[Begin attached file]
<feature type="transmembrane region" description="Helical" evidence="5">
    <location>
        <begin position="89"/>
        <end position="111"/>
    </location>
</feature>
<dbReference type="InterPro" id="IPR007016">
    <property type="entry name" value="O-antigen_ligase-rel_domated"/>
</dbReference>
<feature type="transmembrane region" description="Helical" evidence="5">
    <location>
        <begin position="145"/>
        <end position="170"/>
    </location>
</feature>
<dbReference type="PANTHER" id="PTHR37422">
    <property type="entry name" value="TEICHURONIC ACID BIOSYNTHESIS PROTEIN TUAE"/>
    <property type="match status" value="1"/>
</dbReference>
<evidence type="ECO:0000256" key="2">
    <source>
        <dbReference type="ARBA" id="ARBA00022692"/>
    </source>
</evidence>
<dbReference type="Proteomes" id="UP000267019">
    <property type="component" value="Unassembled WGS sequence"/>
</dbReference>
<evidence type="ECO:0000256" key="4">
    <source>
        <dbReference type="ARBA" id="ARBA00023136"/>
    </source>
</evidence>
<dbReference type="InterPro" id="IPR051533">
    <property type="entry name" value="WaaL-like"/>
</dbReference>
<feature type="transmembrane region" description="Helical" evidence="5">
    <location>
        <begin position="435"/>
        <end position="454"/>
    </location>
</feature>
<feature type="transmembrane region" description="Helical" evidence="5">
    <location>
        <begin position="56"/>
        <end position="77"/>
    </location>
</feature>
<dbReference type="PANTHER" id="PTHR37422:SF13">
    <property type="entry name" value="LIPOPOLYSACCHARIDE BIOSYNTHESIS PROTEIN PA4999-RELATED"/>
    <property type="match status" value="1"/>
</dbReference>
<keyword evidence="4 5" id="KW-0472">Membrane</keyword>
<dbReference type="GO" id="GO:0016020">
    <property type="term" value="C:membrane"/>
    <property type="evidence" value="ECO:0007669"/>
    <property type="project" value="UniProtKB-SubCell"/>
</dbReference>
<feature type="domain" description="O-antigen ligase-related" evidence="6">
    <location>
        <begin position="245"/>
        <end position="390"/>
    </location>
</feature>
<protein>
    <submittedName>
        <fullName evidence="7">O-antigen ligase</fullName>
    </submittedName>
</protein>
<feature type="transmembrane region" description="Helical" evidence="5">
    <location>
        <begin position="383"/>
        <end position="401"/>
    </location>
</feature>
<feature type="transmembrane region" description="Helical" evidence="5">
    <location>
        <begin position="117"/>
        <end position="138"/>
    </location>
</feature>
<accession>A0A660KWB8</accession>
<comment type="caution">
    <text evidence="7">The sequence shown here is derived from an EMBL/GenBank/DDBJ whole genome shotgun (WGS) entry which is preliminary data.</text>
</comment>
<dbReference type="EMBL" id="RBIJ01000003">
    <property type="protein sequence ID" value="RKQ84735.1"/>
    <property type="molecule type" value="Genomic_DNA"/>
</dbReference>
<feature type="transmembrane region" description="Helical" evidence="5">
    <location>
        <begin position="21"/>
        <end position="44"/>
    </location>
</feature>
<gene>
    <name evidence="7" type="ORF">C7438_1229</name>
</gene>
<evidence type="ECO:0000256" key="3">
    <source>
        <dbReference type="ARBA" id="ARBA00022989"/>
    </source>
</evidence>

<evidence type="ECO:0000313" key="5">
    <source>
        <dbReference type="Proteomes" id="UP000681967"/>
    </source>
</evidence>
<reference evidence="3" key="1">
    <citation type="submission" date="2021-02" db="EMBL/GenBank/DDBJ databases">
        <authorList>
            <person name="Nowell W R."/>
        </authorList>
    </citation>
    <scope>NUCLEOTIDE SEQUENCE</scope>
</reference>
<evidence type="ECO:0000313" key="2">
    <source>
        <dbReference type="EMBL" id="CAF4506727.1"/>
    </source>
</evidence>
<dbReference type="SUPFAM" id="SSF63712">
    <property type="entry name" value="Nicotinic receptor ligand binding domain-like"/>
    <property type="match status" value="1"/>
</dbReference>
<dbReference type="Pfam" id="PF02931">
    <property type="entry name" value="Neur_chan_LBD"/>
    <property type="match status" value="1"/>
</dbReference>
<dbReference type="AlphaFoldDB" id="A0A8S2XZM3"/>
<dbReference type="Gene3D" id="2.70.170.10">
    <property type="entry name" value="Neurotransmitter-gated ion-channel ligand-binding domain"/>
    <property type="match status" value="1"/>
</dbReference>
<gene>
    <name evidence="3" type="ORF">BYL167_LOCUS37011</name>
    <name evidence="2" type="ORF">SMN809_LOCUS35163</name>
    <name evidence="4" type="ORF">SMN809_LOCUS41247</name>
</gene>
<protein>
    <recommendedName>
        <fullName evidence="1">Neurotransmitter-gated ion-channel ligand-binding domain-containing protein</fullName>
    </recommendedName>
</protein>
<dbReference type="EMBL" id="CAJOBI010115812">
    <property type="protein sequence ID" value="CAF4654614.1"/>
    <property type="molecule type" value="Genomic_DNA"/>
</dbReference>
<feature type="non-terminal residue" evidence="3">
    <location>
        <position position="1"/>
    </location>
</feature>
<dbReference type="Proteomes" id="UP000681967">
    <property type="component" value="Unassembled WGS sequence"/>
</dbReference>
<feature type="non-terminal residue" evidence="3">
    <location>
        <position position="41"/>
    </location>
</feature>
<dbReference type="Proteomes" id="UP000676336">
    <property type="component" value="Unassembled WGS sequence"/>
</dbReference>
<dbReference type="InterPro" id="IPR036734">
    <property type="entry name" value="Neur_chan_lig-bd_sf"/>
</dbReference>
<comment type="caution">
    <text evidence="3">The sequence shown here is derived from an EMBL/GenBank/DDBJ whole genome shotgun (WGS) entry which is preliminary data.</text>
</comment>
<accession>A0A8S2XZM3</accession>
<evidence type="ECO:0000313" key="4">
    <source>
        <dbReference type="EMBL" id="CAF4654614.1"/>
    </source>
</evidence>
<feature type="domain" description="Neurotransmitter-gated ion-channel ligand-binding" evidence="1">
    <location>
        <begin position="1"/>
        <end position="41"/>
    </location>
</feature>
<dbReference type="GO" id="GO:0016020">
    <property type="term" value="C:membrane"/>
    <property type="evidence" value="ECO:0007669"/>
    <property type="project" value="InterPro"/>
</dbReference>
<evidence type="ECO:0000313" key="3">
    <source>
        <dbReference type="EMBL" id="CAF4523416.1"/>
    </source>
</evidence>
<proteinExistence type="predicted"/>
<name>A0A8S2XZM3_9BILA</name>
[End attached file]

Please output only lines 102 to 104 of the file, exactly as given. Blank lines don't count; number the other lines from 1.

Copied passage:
</evidence>

<evidence type="ECO:0000313" key="5">
    <source>